WordPress: Fatal Error Memory Exhausted

At some point, anyone building a theme, plugin, or even just working with WordPress has seen the Fatal Error: Memory Exhausted message. It typically reads something like this:

Fatal error: Allowed memory size is 268435456 bytes exhausted (tried to allocated 29596635 bytes) in …/wp-includes/wp-db.php on line 885.

Yes, your message may be a little different, but the point is the same: You see a fatal error, it has something to do with the amount of memory allowed, how much was attempted to be allocated, and what file threw the error.

In my opinion, one of the big problems with errors like this is that it’s far too easy to Google for a quick solution to fix the problem rather than truly understand the problem.

Sure, I understand we’ve got stuff to do and work to get done, but understanding what the problem may be is important to helping us become better developers, and, who knows, we may uncover a bug in a piece of open source software.

In this case, it’s not the latter, but here’s a good way to go about understanding the above error.

WordPress Fatal Error Memory Exhausted

Using the above message as an example, we’re told what the allowed memory size is: 268435456 bytes. But no one deals in bytes anymore, right?

We’re much more comfortable with megabytes, gigabytes, and even terabytes (though if you have that kind of memory and are seeing this error, that’s a whole other situation :)).

Bytes To Megabytes

So the first thing to do is to convert bytes to megabytes. Google makes this really easy: In the search field simply enter:

268435456 bytes to megabytes

And it’ll return a result for you:

This equates to 256MB

This equates to 256MB

Kind of neat, right? But what do we do with this information?

First, we need to understand that we have a limit of 256MB of memory that’s available to be used by PHP and WordPress and that it was insufficient for the operation.

Honestly, this tends to be more of a limitation of PHP, but I bring up WordPress because part of the solution may involve defining a new constant if you’re using WordPress. But more on that in a moment.

Adjusting PHP

Knowing that PHP has a memory limit and knowing that you have some control over this using WordPress, there are normally two things that I recommend others do in order to make sure that they solve the problem in all the right places.

But first, you need to know what version of PHP you’re using. If you’re running this on a local machine, then you’re likely able to find this within your web server’s control panel:

I'm running PHP 5.3.14

I’m running PHP 5.3.14

Otherwise, your web host should have this prominently displayed somewhere in the dashboard of your hosting account.

This lets us know which PHP configuration file to edit. Specifically, you need to locate the php.ini file that’s relevant to your version of PHP.

If you only have one version installed, easy; otherwise, you’ll need to locate the php.ini file for the specific version of PHP that you’re running.

Increase The Memory Limit

Once you’ve located the php.ini file, look for the memory_limit directive:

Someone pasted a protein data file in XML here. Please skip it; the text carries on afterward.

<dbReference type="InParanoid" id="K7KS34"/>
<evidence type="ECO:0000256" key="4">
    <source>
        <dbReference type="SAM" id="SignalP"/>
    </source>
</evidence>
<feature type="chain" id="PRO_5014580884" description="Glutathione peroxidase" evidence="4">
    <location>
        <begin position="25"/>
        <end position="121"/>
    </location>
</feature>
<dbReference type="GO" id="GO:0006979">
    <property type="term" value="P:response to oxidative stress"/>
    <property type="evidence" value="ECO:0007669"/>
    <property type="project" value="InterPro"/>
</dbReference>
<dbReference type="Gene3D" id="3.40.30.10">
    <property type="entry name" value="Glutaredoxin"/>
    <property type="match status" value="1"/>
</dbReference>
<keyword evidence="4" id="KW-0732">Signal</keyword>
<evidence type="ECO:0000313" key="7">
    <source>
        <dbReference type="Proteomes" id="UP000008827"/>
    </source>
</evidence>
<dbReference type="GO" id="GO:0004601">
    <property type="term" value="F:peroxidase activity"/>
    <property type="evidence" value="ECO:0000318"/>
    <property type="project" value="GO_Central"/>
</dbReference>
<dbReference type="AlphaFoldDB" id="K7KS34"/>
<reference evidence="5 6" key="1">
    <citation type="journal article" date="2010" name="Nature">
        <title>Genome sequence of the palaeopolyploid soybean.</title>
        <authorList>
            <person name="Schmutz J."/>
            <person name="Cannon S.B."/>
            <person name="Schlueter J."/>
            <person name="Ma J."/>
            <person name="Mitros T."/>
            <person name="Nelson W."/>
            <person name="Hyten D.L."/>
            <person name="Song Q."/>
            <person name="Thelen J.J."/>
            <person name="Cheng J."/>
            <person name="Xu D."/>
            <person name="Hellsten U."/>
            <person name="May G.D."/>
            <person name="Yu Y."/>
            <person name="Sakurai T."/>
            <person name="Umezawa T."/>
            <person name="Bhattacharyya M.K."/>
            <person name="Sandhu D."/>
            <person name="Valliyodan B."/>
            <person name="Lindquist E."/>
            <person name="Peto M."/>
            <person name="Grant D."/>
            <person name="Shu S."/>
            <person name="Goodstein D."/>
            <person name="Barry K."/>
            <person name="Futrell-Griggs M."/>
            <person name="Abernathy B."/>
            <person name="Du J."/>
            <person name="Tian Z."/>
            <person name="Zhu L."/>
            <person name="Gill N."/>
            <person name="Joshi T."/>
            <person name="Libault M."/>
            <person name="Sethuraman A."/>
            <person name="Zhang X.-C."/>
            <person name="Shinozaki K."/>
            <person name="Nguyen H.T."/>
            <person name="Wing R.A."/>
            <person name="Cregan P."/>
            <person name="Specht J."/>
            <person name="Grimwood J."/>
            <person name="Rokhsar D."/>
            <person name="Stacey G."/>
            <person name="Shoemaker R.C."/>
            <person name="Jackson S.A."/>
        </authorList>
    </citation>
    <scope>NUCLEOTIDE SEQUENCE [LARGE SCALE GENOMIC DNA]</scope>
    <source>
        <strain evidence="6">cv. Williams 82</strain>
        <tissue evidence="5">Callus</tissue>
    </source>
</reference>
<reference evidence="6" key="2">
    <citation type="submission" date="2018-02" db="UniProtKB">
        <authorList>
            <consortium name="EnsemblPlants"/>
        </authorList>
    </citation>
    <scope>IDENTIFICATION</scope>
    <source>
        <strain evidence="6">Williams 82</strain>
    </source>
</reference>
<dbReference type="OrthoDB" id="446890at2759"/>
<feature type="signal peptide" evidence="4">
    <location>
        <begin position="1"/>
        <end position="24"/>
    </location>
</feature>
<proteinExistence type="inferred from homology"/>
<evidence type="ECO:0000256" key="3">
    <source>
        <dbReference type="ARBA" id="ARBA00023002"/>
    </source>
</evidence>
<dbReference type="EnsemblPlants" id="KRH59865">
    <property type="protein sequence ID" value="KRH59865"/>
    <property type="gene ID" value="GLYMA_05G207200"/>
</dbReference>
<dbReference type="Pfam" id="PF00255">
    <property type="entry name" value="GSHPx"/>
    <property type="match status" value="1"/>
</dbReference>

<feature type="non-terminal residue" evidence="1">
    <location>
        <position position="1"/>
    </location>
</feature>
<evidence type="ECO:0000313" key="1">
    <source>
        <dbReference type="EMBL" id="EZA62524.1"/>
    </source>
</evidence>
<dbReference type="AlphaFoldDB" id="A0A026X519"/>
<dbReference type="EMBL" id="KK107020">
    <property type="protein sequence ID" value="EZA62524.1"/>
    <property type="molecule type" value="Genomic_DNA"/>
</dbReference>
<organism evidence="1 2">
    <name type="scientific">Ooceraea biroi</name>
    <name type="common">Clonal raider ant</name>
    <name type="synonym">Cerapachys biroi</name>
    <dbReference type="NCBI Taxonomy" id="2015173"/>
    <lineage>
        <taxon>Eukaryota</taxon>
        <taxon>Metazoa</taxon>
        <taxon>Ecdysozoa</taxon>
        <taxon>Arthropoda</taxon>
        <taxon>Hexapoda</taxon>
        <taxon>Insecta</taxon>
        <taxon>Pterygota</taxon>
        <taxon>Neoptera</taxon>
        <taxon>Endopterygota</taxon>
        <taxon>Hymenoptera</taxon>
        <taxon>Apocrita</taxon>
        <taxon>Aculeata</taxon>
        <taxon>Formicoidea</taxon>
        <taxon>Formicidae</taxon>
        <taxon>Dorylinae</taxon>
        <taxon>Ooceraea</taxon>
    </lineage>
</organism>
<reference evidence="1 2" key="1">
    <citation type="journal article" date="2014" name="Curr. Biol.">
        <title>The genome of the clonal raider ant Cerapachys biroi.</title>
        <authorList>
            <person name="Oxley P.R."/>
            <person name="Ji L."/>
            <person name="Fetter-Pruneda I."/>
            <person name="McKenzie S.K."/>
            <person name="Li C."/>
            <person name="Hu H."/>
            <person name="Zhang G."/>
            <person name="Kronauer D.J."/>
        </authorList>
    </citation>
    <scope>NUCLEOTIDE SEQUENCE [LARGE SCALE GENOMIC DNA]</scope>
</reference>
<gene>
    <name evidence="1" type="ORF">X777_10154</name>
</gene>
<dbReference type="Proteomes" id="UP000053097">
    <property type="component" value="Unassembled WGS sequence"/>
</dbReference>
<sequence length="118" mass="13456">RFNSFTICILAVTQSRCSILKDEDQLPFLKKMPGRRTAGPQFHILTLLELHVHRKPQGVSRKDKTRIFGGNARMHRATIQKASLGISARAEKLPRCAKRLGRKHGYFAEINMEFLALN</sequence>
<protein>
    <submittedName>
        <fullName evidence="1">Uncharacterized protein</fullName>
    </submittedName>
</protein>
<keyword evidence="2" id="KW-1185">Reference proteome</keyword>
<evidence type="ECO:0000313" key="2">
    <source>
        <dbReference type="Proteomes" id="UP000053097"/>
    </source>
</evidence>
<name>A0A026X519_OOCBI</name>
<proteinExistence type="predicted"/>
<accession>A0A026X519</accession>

The PHP memory_limit Directive

The PHP memory_limit Directive

In the shot above, you can see that the memory limit is set at 25 megabytes which is clearly less than what we need. To that end, you should be able to increase it to, say, 128M, restart the server and be good to go.

What If WordPress Still Complains?

In that case, then you may need to make one additional change to your wp-config.php file. There are two constants that we can define:

  1. WP_MEMORY_LIMIT
  2. WP_MAX_MEMORY_LIMIT

You can read more about both of these values in details in the Codex, but the gist of it is that I’ve had more success defining both values that simply editing WP_MEMORY_LIMIT.

I mention this because there is a lot of advice that advises others to define the WP_MEMORY_LIMIT. I’m certainly not saying that’s wrong – I’m just saying that I’ve had better results when both have been defined.

So, just as with the php.ini file, add the following values to wp-config.php:

define('WP_MEMORY_LIMIT', '128M');
define('WP_MAX_MEMORY_LIMIT', '128M');

And that should resolve the issue.

A Word About Memory Allocation

One thing I do want to mention is that although a simple solution may be to simply vastly increase the available memory, this isn’t necessarily the first thing that you should do.

In fact, this is normally the last thing I do.

Often times, this particular issue is a result of a block of code, a procedure, or some algorithm that may be better optimized than how it currently stands when the error is thrown.

So to that end, double-check your code first – use some profiling tools or debugging tools to make sure you aren’t doing anything that’s inefficient. If not, then adjust your memory.

16 Comments

Sometimes .htaccess rule works too:

php_value memory_limit 256M

Trading the introduction test, I was hoping you would talk about common causes for this problem in WordPress, such as calling WordPress native functions for retrieving information and forgetting what happens under the good, especially for database-related calls.

However, the article focuses on solving the error, but not the problem lying beneath. It’s good that you talk about handling memory limits in WordPress, though :-).

    +1, I was hoping you’d go into memory optimization for plugin developers.

    128MB is a lot of memory for a script to consume. Just as a reference, a clean WordPress installation will use ~20MB in the admin area.